“We Call It Hell”
From Universal 1440—the studio that brought us three Scorpion King sequels and the timeless classic Woody Woodpecker (2017)—comes a new Doom reboot, Doom: Annihilation. To be clear: not a sequel to the 2005 film featuring Rosamund Pike, Karl Urban, and Dwayne “The Rock” Johnson. Good news for game fans; Doom: Annihilation takes after its other predecessor, id Software’s original 1993 first-person shooter game.
Doom: The Film
The MS-DOS game pioneered the now-household FPS (first-person shooter) video game genre; just like 2005 Doom, the new Doom plans to honor its POV legacy. Director Tony Giglio told Polygon, “We will be using the first-person perspective but not like the first film or for long extended periods…I wanted to find a way to give a nod to it; not have it dominate or take you out of the film.”
Along with new photos and a trailer, we’ve been gifted with a short-but-sweet synopsis:
Doom: Annihilation follows a group of space marines as they repond to a distress call from a base on a Martian moon, only to discover it’s been overrun by demonic creatures who threaten to create Hell on Earth.
The film stars Amy Manson (Atlantis), Dominic Mafham (Ophelia), Luke Allen-Gale (Dominion), and Nina Bergman (The Car: Road to Revenge).
Doom: The Game
In the game, players take on the role of an unnamed space marine fighting through hordes of demons from Hell. While the 2005 Doom movie didn’t necessarily deal with invading demons from Hell as it should have, it looks like Doom: Annihilation is going back to its roots.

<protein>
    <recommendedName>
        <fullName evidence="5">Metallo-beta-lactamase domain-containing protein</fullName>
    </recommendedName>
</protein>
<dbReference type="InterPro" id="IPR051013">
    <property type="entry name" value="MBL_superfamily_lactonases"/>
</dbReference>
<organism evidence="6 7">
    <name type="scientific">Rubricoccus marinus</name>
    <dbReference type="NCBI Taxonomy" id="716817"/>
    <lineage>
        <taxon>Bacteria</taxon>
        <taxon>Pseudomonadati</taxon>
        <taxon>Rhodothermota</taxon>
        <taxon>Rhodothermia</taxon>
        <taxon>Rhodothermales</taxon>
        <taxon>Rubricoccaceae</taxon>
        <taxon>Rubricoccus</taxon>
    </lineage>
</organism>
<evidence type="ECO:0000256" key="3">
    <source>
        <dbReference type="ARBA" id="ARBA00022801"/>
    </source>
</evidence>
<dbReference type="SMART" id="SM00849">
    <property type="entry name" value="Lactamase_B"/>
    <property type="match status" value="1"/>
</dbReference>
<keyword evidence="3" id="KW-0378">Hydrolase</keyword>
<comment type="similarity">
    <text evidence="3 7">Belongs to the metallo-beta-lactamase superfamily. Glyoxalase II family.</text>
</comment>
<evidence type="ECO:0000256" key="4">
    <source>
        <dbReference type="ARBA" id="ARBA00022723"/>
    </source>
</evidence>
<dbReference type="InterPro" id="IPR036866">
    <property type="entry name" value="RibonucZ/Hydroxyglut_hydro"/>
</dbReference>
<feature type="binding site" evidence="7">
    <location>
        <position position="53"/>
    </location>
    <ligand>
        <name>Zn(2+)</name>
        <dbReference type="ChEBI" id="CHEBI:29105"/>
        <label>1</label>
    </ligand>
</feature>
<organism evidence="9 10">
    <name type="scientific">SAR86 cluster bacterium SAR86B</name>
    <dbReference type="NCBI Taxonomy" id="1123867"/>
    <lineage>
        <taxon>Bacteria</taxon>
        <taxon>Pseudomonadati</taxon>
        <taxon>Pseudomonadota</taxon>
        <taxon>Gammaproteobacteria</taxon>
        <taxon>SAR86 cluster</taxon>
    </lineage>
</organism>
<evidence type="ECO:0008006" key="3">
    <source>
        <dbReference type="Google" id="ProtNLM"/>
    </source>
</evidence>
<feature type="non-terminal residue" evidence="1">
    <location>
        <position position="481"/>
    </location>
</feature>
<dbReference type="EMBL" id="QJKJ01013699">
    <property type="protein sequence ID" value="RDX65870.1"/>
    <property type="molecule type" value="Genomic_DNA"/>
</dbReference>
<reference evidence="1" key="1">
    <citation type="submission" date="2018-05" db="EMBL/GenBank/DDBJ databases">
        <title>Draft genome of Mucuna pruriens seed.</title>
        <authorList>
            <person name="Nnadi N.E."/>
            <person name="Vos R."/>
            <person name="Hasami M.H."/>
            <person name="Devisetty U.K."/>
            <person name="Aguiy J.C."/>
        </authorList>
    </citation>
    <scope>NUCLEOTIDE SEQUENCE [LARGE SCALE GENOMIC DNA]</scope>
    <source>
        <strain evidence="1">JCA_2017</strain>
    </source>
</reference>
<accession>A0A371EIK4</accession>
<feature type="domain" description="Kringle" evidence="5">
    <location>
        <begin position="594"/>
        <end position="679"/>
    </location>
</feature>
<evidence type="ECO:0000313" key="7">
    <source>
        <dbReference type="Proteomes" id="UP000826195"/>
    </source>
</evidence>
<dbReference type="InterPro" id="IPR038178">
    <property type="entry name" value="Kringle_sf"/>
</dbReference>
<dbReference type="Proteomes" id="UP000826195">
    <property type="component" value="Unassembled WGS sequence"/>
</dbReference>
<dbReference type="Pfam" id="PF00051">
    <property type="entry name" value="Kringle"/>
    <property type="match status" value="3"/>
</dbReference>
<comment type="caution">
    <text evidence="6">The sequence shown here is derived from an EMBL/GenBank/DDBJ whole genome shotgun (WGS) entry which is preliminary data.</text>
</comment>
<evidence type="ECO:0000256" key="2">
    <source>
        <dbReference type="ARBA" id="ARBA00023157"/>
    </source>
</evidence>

From 1993 to 1995, Doom had nearly 15 to 20 million players. According to the game’s Wikipedia page, “an entire one-third of the game (nine levels)” were “distributed as shareware,” and its huge audience popularized “online distribution and the FPS mode of gameplay.” Doom is also responsible for “spawning a gaming subculture” as well as pioneering “immersive 3D graphics and multiplayer gaming.”
Since then, the Doom franchise has been running hot; Doom II: Hell on Earth released in 1994, and then dropped expansion packs [Master Levels for Doom II (1995) and Final Doom (1996)]. In 2004 the franchise rebooted with Doom 3—a retelling of the old story on a new engine—which tied into the 2005 movie. Most recently in 2016, the franchise returned to the fast-paced flavor of its first two games and released Doom, redone and powered on an id Tech 6 engine, an upgrade of the id Tech 4 of Doom 3.
So what’s your opinion? Ready for a reboot of the great-grandfather of first-person shooters? Sad The Rock won’t be in this one? Doom: Annihilation is rumored to release in Fall 2019, so you have some time to think about it.